Artichoke Gratin

Artichoke Gratin | bloggingoverthyme.com

Woh, woh, woh.  How was my last Throwback Thursday post over a month ago?  Where has the time gone?  How is it almost February?  I have a million other questions, but I won’t bother you with the rest of them.

Most of the questions involve time and how I’m always running out of it.  Always and forever.  But that isn’t any fun to talk about, so let’s discuss this artichoke gratin instead.

[I also have to give a quick shout out to Lindsay for creating the new Throwback Thursday picture logo!]

Artichoke Gratin | bloggingoverthyme.com

As you probably may or may not already know, one of the main reasons I started the Throwback Thursday series back in August was to give myself a reason to get in the kitchen, get out of my comfort zone, cook and learn how to make dishes that I probably would never have dreamed up on my own–or simply, have gotten neglected over the years.

Nothing is more fun than taking a step back in time–and cooking dishes that were the “hottest new thing” back in the day.  Butter, gelatin, and casseroles ruled the world.

Artichoke Gratin | bloggingoverthyme.com

But if I’m being completely honest, I’ve sort of neglected my initial goal somewhere along the way.  More than once, I’ve chosen a dish that I’m more familiar with, or one that simply sounded really delicious at the time (my taste buds and food cravings wear the pants around here).

With that said, today’s recipe is definitely a change of pace.  Artichokes are natural beauties.  And, unfortunately, they don’t get nearly enough attention in my kitchen.

Artichoke Gratin | bloggingoverthyme.com

It’s rare that I’ll go out of my way and buy fresh artichokes.  Especially if it involves trimming them down to the hearts.  But oh my goodness, it is so, so worth the hassle every now and then.

I’m going to be completely honest.  Trimming artichokes is a little finicky and takes some practice.  But once you get the hang of it, the process goes fairly quickly.  It’s a life skill worth having, trust me.  

Artichoke Gratin | bloggingoverthyme.com

There are several different ways to trim artichoke hearts (depending on preference or preparation), but here are my recommendations:

  • Set out a bowl of cold water (infused with the juice of one lemon) and one lemon half. As you are trimming the artichoke, rub the hearts with the lemon half–as they will oxidize and brown quickly once exposed to air.
  • Remove the outer, tough leaves with your hands, until you reach the tender, paler softer leaves close to the center.
  • Using a sharp pairing or serrated knife, cut off the top third of the artichoke and trim and peel the stem (leaving about an inch attached to the heart).
  • Trim any other tough green sides from the base of the heart.  Using a spoon or melon-baller, remove the hairy choke and inner thorny leaves.  Remove the fuzzy layer immediately below this as well (it will brown very quickly).  Place the hearts in lemon water, until ready to use.

Artichoke Gratin | bloggingoverthyme.com

Once the artichoke hearts have been trimmed, you simply sauté them in olive oil (infused with fresh garlic) over the stove, before sprinkling on capers, parsley, salt, pepper, and fresh breadcrumbs.  This all goes into the oven for 15-20 minutes, until the artichoke hearts and breadcrumbs are golden brown.  And just a little bit crispy.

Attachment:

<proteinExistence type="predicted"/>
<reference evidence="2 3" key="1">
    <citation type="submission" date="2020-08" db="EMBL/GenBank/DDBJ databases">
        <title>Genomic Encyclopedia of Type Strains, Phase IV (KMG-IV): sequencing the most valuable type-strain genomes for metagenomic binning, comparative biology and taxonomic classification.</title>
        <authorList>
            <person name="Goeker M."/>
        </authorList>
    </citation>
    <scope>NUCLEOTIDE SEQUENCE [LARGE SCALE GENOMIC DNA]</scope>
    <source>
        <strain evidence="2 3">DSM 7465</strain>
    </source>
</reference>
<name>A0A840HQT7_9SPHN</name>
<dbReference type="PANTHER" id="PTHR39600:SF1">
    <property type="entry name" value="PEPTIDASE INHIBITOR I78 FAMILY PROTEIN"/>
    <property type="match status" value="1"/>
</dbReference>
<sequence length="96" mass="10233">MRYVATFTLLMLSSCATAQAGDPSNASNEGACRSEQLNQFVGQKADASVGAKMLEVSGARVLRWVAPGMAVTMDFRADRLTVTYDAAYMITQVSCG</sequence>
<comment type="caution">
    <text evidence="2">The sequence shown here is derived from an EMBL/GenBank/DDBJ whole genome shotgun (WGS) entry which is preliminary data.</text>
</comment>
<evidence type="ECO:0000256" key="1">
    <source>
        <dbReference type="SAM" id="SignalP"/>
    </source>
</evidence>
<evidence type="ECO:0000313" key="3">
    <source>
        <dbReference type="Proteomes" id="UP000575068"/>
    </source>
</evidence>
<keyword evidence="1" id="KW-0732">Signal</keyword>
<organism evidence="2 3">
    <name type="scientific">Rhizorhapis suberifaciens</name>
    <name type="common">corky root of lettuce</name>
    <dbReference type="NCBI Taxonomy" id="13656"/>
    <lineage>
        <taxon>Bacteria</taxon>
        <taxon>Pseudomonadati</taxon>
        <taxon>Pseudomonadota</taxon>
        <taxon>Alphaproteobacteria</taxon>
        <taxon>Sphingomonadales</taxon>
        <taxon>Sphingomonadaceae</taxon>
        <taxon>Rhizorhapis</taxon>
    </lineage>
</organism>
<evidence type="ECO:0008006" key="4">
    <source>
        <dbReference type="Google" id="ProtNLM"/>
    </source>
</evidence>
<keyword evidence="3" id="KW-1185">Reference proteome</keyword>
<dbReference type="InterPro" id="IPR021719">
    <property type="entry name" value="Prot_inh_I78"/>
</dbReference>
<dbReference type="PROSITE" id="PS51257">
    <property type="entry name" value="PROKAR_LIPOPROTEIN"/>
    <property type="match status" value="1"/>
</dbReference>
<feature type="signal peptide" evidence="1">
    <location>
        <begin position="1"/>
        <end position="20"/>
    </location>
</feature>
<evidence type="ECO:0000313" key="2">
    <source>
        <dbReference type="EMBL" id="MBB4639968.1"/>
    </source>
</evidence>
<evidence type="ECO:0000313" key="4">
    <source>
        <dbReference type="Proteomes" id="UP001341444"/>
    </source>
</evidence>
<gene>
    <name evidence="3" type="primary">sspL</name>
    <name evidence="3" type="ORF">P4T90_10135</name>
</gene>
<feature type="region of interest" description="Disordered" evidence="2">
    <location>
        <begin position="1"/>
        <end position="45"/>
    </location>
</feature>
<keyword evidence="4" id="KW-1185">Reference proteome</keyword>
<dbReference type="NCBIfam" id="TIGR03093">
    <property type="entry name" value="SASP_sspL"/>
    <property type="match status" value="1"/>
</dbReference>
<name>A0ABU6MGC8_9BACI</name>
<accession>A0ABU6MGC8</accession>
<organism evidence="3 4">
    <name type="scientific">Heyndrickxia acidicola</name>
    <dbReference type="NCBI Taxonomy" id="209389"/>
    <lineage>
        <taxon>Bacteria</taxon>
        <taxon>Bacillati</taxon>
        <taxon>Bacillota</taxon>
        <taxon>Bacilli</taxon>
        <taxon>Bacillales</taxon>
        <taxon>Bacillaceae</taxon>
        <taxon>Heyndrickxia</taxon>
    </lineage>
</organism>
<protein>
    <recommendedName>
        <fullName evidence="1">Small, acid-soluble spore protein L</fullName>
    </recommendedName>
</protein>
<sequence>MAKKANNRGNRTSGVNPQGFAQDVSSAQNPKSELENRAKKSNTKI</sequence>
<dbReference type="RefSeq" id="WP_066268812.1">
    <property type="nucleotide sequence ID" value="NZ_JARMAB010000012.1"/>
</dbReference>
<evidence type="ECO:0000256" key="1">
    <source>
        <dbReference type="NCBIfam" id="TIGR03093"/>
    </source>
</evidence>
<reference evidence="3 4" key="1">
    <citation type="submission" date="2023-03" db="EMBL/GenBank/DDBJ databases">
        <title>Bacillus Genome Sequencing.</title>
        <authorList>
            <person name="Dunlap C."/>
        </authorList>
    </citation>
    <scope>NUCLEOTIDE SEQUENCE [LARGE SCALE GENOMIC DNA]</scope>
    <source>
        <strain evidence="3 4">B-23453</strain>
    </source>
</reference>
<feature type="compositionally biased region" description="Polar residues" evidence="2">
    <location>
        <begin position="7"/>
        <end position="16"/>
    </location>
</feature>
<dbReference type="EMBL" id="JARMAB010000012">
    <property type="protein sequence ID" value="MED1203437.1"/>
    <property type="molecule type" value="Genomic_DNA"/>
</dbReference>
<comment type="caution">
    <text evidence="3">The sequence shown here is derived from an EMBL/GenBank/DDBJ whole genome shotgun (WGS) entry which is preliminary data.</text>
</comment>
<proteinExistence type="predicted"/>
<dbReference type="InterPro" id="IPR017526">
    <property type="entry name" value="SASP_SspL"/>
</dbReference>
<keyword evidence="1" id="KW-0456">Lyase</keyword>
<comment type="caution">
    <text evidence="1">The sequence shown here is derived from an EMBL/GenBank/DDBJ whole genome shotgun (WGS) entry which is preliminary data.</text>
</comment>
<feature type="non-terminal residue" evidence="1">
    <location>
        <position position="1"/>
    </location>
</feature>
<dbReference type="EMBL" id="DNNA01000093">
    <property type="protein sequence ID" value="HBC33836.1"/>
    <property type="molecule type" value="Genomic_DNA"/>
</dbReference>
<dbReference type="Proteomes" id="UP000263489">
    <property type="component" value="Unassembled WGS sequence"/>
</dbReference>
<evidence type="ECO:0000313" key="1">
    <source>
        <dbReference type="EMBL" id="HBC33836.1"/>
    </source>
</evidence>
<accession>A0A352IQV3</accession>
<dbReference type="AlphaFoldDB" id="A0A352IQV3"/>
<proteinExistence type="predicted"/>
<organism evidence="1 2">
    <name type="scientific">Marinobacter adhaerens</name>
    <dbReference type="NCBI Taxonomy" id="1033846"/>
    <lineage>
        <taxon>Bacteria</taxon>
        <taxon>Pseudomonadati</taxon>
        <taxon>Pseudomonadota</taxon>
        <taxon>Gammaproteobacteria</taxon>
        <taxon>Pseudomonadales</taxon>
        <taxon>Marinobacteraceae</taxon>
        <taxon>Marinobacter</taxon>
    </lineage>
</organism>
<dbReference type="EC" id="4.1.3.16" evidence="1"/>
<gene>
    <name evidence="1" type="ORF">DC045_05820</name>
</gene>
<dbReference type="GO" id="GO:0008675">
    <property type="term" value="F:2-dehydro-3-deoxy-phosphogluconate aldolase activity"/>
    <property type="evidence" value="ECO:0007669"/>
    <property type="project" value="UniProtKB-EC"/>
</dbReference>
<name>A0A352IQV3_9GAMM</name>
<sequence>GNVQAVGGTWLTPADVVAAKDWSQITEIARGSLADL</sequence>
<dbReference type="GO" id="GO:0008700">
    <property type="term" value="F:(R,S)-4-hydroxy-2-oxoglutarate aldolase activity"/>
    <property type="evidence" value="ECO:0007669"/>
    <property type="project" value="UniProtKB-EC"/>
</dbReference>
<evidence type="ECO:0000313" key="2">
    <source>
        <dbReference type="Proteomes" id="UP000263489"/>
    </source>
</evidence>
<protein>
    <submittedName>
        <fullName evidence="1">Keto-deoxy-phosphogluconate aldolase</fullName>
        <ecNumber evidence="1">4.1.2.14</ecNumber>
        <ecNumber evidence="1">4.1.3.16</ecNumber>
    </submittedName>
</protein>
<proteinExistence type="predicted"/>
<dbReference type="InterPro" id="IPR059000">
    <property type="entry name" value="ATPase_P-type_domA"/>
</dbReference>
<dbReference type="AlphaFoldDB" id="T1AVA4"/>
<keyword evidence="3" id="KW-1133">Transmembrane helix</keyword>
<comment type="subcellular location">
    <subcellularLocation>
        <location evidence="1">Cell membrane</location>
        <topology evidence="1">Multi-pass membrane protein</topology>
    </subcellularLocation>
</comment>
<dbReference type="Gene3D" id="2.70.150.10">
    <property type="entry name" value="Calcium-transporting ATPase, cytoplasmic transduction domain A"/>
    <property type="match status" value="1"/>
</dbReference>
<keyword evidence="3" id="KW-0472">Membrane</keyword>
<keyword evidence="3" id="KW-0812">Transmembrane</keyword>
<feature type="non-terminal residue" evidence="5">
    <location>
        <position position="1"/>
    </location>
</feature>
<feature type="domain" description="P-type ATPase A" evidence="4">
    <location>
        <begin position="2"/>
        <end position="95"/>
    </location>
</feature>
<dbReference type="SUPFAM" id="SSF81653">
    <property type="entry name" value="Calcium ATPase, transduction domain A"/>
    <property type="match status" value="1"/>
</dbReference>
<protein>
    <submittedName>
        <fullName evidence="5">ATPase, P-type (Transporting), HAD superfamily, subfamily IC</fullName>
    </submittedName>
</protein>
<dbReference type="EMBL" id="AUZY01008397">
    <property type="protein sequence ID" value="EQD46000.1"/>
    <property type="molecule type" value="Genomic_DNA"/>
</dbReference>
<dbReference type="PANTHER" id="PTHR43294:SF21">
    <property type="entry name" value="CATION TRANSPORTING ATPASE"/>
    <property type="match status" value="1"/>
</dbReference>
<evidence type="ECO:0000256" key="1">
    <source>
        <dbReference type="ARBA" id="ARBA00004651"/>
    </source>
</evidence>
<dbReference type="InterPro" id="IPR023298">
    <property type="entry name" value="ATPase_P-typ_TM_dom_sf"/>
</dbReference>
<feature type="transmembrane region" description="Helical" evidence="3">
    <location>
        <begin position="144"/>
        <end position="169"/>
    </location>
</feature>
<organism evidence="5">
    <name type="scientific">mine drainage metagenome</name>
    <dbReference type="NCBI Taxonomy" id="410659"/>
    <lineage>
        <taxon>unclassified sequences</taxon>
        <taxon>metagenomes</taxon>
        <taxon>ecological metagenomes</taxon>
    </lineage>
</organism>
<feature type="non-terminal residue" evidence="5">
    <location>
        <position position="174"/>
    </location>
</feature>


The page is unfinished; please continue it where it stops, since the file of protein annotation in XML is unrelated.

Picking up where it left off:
Grab a fork.  You’re going to want to eat them straight out of the pan.  So good, guys.

Artichoke Gratin

Did you make this recipe?

Ingredients:

  • 2 garlic cloves
  • 1/3 cup extra virgin olive oil
  • 6 large artichokes, trimmed into bottoms (chokes discarded)
  • 2 tablespoons drained capers
  • 1 tablespoons finely chopped freshly parsley (plus garnish)
  • 2 tablespoons fresh bread crumbs
  • 2-3 lemons

Directions:

Trim the Artichokes:

  1. Set out a bowl of cold water (infused with the juice of one lemon) and one lemon half. As you are trimming the artichoke, rub the hearts with the lemon half–as they will oxidize and brown quickly once exposed to air.
  2. Remove the outer, tough leaves with your hands, until you reach the tender, paler softer leaves close to the center.
  3. Using a sharp pairing or serrated knife, cut off the top third of the artichoke and trim and peel the stem (leaving about an inch attached to the heart).
  4. Trim any other tough green sides from the base of the heart.  Using a spoon or melon-baller, remove the hairy choke and inner thorny leaves.  Remove the fuzzy layer immediately below this as well (it will brown very quickly).  Place the hearts in lemon water, until ready to use.

Prepare Gratin: 

  1. Preheat the oven to 400 degrees Fahrenheit.
  2. Drain the artichoke hearts and dry thoroughly.  Cut each heart into six pieces.
  3. In a large skillet, heat the garlic and olive oil over medium heat.  Cook the garlic, stirring frequently, until golden brown.  Discard the cloves.
  4. Add the artichoke hearts and cook over medium-low heat, stirring occasionally, for 10-12 minutes, or until nearly fork-tender.  Using a slotted spoon, remove the artichokes from the oil and place in a small oven-proof dish (or smaller oven-proof sauté pan).
  5. Add the capers and parsley to the artichoke hearts and toss to combine.  Season with salt and pepper.  Drizzle with 1 tablespoon of the remaining cooking oil.
  6. Sprinkle artichokes with breadcrumbs. Bake at 375 degrees for 15-20 minutes, or until breadcrumbs are golden brown and slightly crunchy.
  7. Serve hot with lemon wedges.  Garnish with additional chopped parsley.

Adapted heavily from the February 1985 issue of Gourmet magazine.

All images and text ©.

Share your Beautiful Plate!

post it on instagram and tag it #abeautifulplate.

Did you make this recipe?